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Dream Theater - Dream Theater CD (album) cover


Dream Theater


Progressive Metal

3.28 | 955 ratings

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Prog Reviewer
3 stars While I have not been a big fan of DT's output over the preceding decade, finding these albums either hit/miss or lackluster, (and I admit I'm odd that I feel the band actually peaked with "Train of Thought") I was intrigued to listen to this album, since it would be the first to have Mike Mangini fully integrated in the creative process. Perhaps he would bring some new ideas, or spark a change I felt they long needed, and being a drummer I at least wanted to hear what he's got.

Well, it doesn't seem very different from anything Dream Theater has done before. Aside from shorter songs it seems a very standard Dream Theater affair. Mangini is clearly a talented drummer, though I can't say his work here was much "better" or even radically different from Portnoy. I would say he has a more "technical" style, and I do like his drumming, there's some impressive stuff.

The album has a good sound to it, I think the guitars sound good, heavy but not ridiculous, just have a good tone, the drums sound great, I am still not a big fan of LaBrie's vocals but they are fine, and not placed well in the mix. I hear a tiny bit more Myung but that's not hard considering I never hear his bass at all, it's still not prominent at all and missing on most of it.

While the music is typical Dream Theater, and still hit or miss for me, I do think this is a better album than any of their recent ones with some great standouts. The album opens with the awesome instrumental "False Awakening Suite" a keyboard heavy, fun piece filled with choirs, great melodies, drumming and instrumentation and moves into "The Enemy Inside" which may be the best song DT has made since Train of Thought.

"The Enemy Inside" is packed with great riffs, melodies and has a superb flow. It doesn't linger, it doesn't move at breakneck speed or with abrupt changes, just has a great pace. It's a very well composed song, with everything having its place, and getting show off, but working together, and the drumming kicks ass. It frustrates me songs this good, this well written, are possible but generally elude the band.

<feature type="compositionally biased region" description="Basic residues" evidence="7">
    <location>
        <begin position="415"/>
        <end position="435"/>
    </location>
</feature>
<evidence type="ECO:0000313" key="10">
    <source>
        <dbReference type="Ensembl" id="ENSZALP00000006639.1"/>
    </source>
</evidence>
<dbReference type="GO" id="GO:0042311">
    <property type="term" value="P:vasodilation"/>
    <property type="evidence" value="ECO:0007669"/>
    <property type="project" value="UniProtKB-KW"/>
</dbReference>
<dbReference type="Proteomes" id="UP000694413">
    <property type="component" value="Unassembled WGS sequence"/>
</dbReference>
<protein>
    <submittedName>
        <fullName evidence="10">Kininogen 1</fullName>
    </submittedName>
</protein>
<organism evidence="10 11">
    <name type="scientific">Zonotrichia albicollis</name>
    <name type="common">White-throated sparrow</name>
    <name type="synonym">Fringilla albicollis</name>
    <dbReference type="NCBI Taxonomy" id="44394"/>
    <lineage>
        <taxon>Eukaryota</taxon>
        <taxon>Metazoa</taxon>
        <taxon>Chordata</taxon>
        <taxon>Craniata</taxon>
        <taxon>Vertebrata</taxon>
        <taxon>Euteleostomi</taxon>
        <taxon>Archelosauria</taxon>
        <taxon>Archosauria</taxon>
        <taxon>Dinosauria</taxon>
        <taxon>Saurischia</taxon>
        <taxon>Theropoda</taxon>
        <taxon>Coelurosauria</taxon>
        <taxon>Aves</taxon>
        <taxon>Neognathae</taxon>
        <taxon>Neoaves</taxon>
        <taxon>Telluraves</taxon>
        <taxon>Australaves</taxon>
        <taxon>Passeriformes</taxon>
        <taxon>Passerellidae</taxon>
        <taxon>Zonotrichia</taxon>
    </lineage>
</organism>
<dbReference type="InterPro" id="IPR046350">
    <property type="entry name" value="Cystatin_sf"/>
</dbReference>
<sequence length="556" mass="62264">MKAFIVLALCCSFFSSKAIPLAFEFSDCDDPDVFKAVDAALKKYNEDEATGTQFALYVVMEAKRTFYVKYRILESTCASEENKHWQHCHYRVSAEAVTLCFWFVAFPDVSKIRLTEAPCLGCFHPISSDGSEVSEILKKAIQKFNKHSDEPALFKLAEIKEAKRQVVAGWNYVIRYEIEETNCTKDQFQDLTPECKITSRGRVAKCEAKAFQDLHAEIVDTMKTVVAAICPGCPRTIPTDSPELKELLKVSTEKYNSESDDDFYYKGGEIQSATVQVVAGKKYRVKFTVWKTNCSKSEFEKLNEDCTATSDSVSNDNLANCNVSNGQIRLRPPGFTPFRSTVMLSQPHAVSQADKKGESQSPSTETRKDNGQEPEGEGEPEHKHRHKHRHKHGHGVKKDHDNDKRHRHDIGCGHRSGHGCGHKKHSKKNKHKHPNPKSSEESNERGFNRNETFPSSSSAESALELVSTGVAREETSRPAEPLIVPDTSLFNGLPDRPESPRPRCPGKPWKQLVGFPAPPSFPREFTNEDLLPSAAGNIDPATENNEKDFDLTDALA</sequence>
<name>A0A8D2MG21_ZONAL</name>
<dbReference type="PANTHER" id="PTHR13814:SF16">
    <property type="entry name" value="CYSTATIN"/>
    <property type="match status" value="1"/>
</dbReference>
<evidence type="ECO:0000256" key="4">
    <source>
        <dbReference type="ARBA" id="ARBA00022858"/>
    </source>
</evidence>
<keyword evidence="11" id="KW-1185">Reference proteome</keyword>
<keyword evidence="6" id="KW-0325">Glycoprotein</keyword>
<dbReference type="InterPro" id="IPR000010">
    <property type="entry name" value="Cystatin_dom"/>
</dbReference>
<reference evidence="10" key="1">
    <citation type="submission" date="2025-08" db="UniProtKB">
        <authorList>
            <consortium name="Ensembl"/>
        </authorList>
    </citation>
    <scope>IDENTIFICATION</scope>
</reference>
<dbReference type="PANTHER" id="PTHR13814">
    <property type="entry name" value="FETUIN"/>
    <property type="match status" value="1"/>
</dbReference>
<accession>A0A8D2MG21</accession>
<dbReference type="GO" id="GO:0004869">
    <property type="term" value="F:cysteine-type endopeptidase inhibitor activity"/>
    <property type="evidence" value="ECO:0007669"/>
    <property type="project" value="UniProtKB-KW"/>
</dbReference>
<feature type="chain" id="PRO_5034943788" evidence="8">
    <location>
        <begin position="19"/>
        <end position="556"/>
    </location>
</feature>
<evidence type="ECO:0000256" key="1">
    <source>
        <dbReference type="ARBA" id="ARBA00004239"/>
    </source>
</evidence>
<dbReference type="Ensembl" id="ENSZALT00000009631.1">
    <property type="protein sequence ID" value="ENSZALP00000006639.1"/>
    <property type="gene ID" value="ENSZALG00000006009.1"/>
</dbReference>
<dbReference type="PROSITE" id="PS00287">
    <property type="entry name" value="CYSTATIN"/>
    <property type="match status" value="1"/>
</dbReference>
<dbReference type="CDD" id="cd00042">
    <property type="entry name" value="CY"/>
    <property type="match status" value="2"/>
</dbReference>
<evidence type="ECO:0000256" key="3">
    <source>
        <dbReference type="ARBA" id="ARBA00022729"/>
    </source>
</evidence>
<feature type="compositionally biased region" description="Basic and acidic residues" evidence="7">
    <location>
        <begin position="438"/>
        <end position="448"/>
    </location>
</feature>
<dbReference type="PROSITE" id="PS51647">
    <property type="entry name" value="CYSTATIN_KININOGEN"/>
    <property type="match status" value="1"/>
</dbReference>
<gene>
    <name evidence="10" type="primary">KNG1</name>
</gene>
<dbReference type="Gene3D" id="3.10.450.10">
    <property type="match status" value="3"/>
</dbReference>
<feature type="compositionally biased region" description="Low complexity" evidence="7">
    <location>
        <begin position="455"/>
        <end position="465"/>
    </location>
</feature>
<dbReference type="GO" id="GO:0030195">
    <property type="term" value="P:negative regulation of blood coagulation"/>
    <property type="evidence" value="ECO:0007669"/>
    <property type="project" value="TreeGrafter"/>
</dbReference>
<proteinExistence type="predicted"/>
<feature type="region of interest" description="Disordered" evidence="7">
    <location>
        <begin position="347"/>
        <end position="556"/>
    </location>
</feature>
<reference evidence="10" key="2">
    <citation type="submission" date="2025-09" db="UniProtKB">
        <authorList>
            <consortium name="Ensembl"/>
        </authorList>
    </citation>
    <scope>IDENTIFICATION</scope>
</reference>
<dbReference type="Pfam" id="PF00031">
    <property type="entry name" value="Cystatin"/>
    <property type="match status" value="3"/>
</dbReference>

"Enigma Machine" is another standout. A classic DT instrumental bursting with epic riffs and virtuosic musicianship, it's compact and packs a wallop. Mangini's greatest display on the album. "Illumination Theory" is the other highlight, a 20 minute prog epic that features it all, "Metal Heaven" as I'd call it, great riffs, great flow and pace, and some awesome moments. There is a long interlude, and everyone gets to show off. I mean everyone, Myung has his section and even LaBrie shows some range and hits some real shockers. As always guitar and drums dominate, with Petrucci and Mangini really impressing. One of the better prog metal epics from the band.

Those were the highlights. "The Looking Glass" is a really good song and it's nice to see DT can be DT, but without lingering on and on or sounding stale. The rest of the album I find lackluster. Uninspired and boring. There are good moments of course but not enough to really call the songs good.

So what to make of the eponymous "Dream Theater"? There is nothing that will surprise you, nothing is added, or removed, and the album is inconsistent. The musicianship is good though, including a real coming out party for Mangini, and there are some songs that are quite good. The others, while not special, are not bad by any means. The shorter songs do of course mean there is less time to linger in the so so areas. So, I have to say this album is not a superb effort, but stronger than the last few DT albums and have some of the better songs they've made in a decade.

Three Stars

JJLehto | 3/5 |


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